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Human Capital (Il capitale umano) – Capital Crimes


Human Capital

Valeria Bruni Tedeschi & Fabrizio Gifuni
© BAC Films


Italy’s submission to the Oscars for Best Foreign Film is one of the treats of this year’s St. Louis International Film Festival.

Based on the 2004 novel of the same title by American writer Stephen Amidon, the movie, directed by Paolo Virzì, has been a critical and commercial success in Italy.

Why was it made in Italy?  Likely because Amidon “is currently working as ‘Storyteller-in-Residence’ at the Holden School, an arts college founded by writer and director Alessandro Baricco in Torino, Italy,  ‘It’s a good gig,’ Amidon says.”

Its narrative structure moves back and forth over a period of six months, and shifts its point of view among three main characters over three chapters which reveal further twists about previously seen details in the story.

It’s Christmastime. The opening scene shows a catering crew cleaning up after a gala event, focusing on one waiter.  This waiter has no lines, never meets the principal characters, yet he will change all their lives profoundly and irreversibly.

The first chapter centers on Dino Ossola (Fabrizio Bentivoglio), a longtime unemployed husband and father who offers himself up to the Madoff-like Giovanni (Fabrizio Gifuni) whose son, Massimiliano (Gugliemo Pinelli) is his daughter Serena’s (Matilde Gioli) boyfriend.

We see the same scenes extended from Giovanni’s wife Carla (Valeria Bruni Tedeschi- sister of supermodel and former French First Lady Carla Bruni) in the second chapter.  A melancholic bored housewife, she finds a cause that promises to give meaning to her life, rescuing a deteriorated theater. Sadly, her efforts reinforce the lack of control she has over her own destiny.

The third chapter is from Serena’s perspective, and this is where the movie twists and turns our perception of events we’ve already seen occur twice. Serena is not dazzled by wealth like her father. She is wise beyond her years, and I wanted to believe she is the moral center in this drama but, wonderfully, there is room to argue she is not.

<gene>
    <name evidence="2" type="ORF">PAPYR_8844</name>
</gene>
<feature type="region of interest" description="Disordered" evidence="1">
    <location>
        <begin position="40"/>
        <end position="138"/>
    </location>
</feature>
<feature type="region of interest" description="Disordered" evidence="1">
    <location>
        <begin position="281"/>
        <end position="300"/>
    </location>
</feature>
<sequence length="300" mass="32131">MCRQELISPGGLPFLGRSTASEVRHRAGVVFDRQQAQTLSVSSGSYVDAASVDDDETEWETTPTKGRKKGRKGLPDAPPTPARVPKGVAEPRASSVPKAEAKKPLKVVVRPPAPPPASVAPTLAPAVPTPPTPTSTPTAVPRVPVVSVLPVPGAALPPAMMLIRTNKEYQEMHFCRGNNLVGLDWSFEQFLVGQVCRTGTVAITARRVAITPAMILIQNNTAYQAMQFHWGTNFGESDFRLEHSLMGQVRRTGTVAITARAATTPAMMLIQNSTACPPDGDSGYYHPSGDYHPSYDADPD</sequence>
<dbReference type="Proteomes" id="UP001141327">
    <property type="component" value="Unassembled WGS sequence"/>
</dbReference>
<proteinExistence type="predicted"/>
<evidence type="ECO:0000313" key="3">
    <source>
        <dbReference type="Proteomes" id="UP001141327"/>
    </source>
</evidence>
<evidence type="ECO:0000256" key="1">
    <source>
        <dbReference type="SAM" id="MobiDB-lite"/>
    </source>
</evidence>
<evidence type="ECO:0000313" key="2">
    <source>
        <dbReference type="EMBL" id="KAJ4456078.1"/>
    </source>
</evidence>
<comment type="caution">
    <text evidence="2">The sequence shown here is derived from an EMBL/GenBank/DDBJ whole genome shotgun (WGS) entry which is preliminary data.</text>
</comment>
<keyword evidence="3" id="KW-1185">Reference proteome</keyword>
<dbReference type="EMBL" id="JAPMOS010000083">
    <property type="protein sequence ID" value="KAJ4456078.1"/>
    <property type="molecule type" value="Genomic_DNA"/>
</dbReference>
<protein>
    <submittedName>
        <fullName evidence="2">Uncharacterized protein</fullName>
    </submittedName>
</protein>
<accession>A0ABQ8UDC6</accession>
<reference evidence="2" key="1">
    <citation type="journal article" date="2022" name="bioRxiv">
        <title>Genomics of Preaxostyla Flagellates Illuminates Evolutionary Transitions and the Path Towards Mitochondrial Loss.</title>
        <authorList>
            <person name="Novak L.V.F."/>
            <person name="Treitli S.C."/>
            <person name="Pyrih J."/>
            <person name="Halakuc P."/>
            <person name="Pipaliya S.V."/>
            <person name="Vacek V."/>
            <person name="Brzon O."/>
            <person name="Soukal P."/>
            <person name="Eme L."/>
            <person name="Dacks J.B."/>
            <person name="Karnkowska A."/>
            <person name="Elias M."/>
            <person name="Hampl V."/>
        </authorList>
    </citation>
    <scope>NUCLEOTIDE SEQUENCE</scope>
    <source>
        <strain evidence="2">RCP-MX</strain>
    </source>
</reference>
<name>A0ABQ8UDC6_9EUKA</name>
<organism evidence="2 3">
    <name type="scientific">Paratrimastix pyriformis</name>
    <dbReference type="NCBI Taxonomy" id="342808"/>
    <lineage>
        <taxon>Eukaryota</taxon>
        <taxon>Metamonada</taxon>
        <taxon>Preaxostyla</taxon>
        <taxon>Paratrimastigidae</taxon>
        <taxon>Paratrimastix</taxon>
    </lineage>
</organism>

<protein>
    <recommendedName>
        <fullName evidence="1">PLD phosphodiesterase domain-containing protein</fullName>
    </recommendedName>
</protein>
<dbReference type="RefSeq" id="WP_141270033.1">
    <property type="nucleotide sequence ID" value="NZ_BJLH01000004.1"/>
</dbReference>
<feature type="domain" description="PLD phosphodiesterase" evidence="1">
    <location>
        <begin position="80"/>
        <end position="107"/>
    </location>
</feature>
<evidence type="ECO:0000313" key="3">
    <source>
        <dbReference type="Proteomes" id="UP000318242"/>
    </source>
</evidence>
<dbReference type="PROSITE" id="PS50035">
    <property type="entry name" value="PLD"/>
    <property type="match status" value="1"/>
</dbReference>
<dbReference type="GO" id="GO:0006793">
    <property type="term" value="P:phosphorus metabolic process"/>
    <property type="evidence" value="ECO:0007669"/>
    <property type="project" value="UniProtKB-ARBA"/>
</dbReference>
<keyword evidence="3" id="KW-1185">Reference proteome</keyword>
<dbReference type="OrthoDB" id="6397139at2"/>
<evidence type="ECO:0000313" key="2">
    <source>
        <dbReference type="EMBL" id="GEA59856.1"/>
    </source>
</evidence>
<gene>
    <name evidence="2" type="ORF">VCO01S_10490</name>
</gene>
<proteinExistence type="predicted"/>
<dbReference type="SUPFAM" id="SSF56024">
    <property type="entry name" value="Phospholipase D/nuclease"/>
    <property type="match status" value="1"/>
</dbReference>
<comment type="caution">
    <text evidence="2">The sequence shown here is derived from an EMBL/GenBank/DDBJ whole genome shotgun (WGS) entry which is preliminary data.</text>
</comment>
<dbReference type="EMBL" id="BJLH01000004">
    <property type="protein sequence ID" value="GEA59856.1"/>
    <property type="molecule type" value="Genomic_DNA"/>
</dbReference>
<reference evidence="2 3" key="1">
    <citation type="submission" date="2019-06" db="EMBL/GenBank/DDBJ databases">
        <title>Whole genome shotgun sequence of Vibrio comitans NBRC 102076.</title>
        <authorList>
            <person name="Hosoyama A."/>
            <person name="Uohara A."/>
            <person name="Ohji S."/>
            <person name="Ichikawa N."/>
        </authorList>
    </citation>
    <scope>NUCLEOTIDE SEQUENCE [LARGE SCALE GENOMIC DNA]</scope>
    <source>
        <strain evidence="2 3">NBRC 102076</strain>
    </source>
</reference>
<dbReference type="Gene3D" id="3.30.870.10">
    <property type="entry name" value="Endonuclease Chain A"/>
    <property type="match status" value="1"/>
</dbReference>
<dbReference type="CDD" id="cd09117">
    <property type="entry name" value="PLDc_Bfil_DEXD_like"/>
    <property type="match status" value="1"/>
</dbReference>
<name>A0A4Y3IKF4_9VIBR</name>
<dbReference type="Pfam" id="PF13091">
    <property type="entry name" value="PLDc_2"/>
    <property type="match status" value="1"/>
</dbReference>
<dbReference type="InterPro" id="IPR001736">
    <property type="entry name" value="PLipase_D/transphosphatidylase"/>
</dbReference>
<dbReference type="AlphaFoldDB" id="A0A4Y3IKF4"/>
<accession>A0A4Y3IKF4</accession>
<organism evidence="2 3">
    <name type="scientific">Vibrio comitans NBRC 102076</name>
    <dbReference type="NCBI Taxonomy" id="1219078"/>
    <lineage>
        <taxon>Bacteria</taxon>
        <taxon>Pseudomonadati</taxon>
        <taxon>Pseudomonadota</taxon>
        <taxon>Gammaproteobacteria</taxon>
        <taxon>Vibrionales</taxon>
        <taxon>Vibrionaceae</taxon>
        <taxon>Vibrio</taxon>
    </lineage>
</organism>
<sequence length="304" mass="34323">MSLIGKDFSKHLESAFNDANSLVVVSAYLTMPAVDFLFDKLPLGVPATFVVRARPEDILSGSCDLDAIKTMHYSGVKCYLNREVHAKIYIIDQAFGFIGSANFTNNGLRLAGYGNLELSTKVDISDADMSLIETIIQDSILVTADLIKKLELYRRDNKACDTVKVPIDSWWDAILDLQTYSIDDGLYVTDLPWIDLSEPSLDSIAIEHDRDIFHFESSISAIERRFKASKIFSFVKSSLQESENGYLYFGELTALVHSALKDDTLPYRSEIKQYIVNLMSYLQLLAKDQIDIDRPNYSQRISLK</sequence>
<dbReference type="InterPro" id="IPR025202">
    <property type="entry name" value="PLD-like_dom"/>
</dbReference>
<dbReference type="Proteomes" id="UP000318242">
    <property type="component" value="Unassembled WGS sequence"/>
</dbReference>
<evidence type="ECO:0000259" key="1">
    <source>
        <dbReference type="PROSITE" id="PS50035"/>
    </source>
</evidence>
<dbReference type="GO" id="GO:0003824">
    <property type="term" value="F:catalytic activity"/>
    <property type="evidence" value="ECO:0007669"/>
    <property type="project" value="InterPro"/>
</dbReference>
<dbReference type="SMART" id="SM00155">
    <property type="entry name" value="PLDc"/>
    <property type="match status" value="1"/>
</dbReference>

Rather than explain what the term human capital means, I encourage you to learn that from the movie.  Don’t worry, a precise definition is provided.

Human Capital was a huge success in Italy.  It won Italy’s equivalent of the Oscar, the David di Donatello Award, beating the Italian movie Il grande bellazza (The Great Beauty) that won the Best Foreign Film Oscar.

It has the gravitas of a quality television show like House Of Cards, but that may not be substantial enough to win the Oscar in an unprecedented crowded field.

Regardless, the remake trolls are on this.  Amidon disclosed that there is interest in adopting the Italian version of the original American novel for the U.S.




Italy, 2013, 109 min., in Italian with English subtitles

Friday, November 21st at 9:05pm & Sunday, November 23rd at 6:40pm at Plaza Frontenac



This site was borne of my passion for movies, particularly French films. I have spent time in France and am fluent in the language, hence the “le”. The “snob” part, while of French origin, is not meant to intimidate, but rather an effort to reclaim the word from the pretentious, just as the gay community has done with the word “queer.” We’re all snobs; we all like what we like.

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